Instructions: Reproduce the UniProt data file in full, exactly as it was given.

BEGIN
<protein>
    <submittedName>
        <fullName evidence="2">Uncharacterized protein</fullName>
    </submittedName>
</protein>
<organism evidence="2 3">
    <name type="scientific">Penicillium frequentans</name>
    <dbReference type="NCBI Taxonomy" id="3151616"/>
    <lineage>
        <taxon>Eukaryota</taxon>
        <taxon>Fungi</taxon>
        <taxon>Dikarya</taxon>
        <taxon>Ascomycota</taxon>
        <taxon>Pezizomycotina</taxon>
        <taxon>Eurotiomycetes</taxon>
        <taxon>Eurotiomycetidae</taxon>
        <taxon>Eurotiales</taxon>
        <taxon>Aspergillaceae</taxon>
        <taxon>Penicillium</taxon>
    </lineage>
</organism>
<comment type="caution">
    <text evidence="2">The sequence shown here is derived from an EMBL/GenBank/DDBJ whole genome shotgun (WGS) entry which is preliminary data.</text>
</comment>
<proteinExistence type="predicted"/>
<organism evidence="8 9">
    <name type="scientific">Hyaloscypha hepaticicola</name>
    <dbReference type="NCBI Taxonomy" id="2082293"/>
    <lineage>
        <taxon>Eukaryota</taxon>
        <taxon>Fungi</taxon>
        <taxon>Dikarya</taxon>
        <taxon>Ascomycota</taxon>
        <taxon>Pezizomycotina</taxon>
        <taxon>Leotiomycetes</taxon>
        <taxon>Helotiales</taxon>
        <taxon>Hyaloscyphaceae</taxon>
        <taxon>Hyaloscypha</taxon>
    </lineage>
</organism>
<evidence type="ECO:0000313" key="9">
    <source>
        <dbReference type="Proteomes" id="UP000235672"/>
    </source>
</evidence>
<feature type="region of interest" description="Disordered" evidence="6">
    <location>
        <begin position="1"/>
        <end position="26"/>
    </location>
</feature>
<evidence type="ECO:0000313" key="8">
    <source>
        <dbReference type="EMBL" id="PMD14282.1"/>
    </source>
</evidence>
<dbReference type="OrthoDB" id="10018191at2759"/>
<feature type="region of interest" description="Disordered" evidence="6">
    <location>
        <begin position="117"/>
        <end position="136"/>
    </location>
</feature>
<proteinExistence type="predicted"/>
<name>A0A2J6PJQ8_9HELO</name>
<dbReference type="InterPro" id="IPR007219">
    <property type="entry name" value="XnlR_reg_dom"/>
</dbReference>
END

<protein>
    <submittedName>
        <fullName evidence="2">Uncharacterized protein</fullName>
    </submittedName>
</protein>
<organism evidence="2 3">
    <name type="scientific">Penicillium frequentans</name>
    <dbReference type="NCBI Taxonomy" id="3151616"/>
    <lineage>
        <taxon>Eukaryota</taxon>
        <taxon>Fungi</taxon>
        <taxon>Dikarya</taxon>
        <taxon>Ascomycota</taxon>
        <taxon>Pezizomycotina</taxon>
        <taxon>Eurotiomycetes</taxon>
        <taxon>Eurotiomycetidae</taxon>
        <taxon>Eurotiales</taxon>
        <taxon>Aspergillaceae</taxon>
        <taxon>Penicillium</taxon>
    </lineage>
</organism>
<comment type="caution">
    <text evidence="2">The sequence shown here is derived from an EMBL/GenBank/DDBJ whole genome shotgun (WGS) entry which is preliminary data.</text>
</comment>
<proteinExistence type="predicted"/>
<organism evidence="8 9">
    <name type="scientific">Hyaloscypha hepaticicola</name>
    <dbReference type="NCBI Taxonomy" id="2082293"/>
    <lineage>
        <taxon>Eukaryota</taxon>
        <taxon>Fungi</taxon>
        <taxon>Dikarya</taxon>
        <taxon>Ascomycota</taxon>
        <taxon>Pezizomycotina</taxon>
        <taxon>Leotiomycetes</taxon>
        <taxon>Helotiales</taxon>
        <taxon>Hyaloscyphaceae</taxon>
        <taxon>Hyaloscypha</taxon>
    </lineage>
</organism>
<evidence type="ECO:0000313" key="9">
    <source>
        <dbReference type="Proteomes" id="UP000235672"/>
    </source>
</evidence>
<feature type="region of interest" description="Disordered" evidence="6">
    <location>
        <begin position="1"/>
        <end position="26"/>
    </location>
</feature>
<evidence type="ECO:0000313" key="8">
    <source>
        <dbReference type="EMBL" id="PMD14282.1"/>
    </source>
</evidence>
<dbReference type="OrthoDB" id="10018191at2759"/>
<feature type="region of interest" description="Disordered" evidence="6">
    <location>
        <begin position="117"/>
        <end position="136"/>
    </location>
</feature>
<proteinExistence type="predicted"/>
<name>A0A2J6PJQ8_9HELO</name>
<dbReference type="InterPro" id="IPR007219">
    <property type="entry name" value="XnlR_reg_dom"/>
</dbReference>